Educating with African chants and jazz
Music has always carried the power of making us feel, whether it’s a spiritual hymn, a simple but ancient African chant, or the smooth sounds of jazz. One group, Sweet Honey In The Rock, is visiting the area to share such a wide variety of tunes, to not only help the audience feel something deeper, but to also educate them in African-American tradition and activism.
“Listening to Sweet Honey In The Rock is a true spiritual experience,” said Phyllis Tuttle, of High Point Theatre. “Flawless a capella voices that blend in perfect harmony, music sung with heart-felt emotion, delivered with passion, strength and powerâ€”all combine to create music that is uplifting and inspirational.
“This Grammy Award-winning ensemble’s music is amazing, whether singing the old traditional spirituals or their more contemporary anthems reflective of the important issues of today.”
The group was actually formed in 1973 as a quartet at a workshop at the D.C. Black Repertory Theatre Company in Washington. The founding members drew their name from the first song they learned, “Sweet Honey in the Rock,” which is based on a Biblical psalm. “Sweet Honey speaks of a land that is so rich when you break the rocks open, honey flows. And we thought it was something like us African-American women . . . strong like a rock, but inside [there’s] honey â€“ sweet,” said Louise Robinson, one of the founders.
Part of High Point Theatre’s mission is to provide the community with a venue for diverse cultural events, which is why Sweet Honey In The Rock is such a great fit for its audience. The group, comprised of world-renowned African-American women, uses music and movement to share African traditions and African-American legacies. Its membersâ€” Carol Maillard, Louise Robinson, Aisha Kahlil, Nitanju Bolade Casel and Shirley Childressâ€” sing a capella, sometimes accompanied by hand percussion instruments, to capture the complex sounds of blues, traditional gospel hymns, reggae, African chants, ancient lullabies and jazz improvisation.
“(The group) not only provides a rich entertainment experience, it also provides the community with a learning opportunity due to their message of peace, compassion and understanding,” Tuttle said. “It’s one of the only musical groups to incorporate American Sign Language into the performance so those with hearing impairment can participate as well.”
The group is quite accomplished. Sweet Honey In The Rock has been advocating non-violent activism for more than 40 years.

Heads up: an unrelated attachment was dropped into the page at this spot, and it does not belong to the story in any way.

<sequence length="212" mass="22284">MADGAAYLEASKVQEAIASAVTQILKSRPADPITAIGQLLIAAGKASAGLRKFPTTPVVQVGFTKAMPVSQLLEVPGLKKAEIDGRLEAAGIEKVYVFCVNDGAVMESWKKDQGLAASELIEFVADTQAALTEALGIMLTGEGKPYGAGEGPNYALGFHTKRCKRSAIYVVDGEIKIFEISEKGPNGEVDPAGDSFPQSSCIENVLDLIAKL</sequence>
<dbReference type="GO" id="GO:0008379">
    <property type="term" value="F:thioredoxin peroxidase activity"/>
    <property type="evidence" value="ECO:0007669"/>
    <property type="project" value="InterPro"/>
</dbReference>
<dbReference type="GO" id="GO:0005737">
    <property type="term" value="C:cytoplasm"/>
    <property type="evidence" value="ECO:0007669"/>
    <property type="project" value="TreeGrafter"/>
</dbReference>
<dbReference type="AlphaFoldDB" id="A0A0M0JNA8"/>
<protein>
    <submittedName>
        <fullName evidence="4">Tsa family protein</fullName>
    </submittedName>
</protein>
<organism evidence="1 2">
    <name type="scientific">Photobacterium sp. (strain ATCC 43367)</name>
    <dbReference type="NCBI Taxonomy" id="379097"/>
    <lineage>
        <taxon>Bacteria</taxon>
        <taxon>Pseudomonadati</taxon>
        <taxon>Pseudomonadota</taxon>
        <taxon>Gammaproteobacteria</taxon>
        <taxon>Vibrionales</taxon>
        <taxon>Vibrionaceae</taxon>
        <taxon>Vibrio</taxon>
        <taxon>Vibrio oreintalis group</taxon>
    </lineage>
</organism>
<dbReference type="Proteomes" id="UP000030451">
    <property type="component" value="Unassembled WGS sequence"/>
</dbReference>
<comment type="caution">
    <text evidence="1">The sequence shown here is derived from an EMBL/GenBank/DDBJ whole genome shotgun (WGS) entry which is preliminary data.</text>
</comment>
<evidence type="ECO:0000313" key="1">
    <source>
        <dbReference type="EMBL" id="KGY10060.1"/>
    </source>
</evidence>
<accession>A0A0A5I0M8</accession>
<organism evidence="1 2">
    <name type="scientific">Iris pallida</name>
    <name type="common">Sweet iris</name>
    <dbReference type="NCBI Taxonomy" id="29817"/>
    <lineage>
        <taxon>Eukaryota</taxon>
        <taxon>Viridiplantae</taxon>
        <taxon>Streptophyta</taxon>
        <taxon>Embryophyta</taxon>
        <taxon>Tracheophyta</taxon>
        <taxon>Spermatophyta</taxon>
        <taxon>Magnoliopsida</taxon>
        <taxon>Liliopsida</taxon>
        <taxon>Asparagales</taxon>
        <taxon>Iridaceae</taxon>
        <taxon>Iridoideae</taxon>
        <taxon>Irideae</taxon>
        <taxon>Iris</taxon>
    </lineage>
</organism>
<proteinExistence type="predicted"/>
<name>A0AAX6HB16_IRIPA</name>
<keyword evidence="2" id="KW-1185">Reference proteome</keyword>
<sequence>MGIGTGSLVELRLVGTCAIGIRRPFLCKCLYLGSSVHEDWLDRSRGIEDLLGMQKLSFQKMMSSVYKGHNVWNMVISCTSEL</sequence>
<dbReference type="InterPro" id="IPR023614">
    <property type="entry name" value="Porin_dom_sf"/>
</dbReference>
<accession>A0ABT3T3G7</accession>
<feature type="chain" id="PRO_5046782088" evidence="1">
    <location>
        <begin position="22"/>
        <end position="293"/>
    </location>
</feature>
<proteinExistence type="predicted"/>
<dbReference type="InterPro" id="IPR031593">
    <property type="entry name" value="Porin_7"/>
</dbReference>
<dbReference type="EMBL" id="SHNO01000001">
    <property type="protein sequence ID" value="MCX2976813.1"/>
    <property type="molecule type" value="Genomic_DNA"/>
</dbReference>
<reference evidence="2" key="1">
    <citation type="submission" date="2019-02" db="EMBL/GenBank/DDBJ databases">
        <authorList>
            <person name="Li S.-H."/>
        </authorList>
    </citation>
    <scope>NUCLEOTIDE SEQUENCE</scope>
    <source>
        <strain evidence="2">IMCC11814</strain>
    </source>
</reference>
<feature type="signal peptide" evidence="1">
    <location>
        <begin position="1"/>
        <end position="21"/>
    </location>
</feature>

“Their inspirational message of equality and social justice for all is done through song and poetry, delivered with the utmost love, respect and conviction,” Tuttle said. “The group members share their rich heritage through music and dress, educating young people about their ancestry, encouraging the next generation to be informed and involved, to respect and care about their heritage and one another, and to affect change starting within their own communities.”
Since its creation, the group has appeared at various festivals, including the Smithsonian Festival of American Folklife at the National Mall in Washington. After releasing its first album in 1976, the group has continued to gain momentum, performing at the U.N. World Conference on Women, and being the subject of two PBS documentaries: Gotta Make This Journey and Sweet Honey In The Rock: Raise Your Voice.
They have recorded film soundtracks, received Grammy nominations and even appeared in a PBS special on the first national observance of Martin Luther King Day, as well as performed at the unveiling ceremonies for the monument for Dr. King on the National Mall.
Tuttle says the theatre hopes the audience will not only enjoy the performance, but really stop and think about it â€” to mull over how much has been accomplished in the African-American community and how they can work together with others to create a positive change.
“The High Point Theatre has had many great performances in the past but this one is unique in that it consists of only a capella harmony, it beautifully represents the past, present and future of the African-American community, and it embraces those with special needs (hearing impairment) so they too may participate,” Tuttle said. “We’re proud to present this powerful group of women to the Triad and look forward to feedback from those who attend the performance.”
“The old spirituals are going to be joyous, speaking directly to the soul and touching the heart. It may just relay a message reminding people how their actions and words can either heal or inflame emotions, thoughts and deeds. Just as great art should, it certainly will affect everyone differently.” !
Sweet Honey In The Rock performs at High Point Theatre, 220 E. Commerce Ave., for one performance only Saturday at 8 p.m. Tickets are $35-$45. For tickets and more information visit highpointtheatre.com or call 336-887-3001.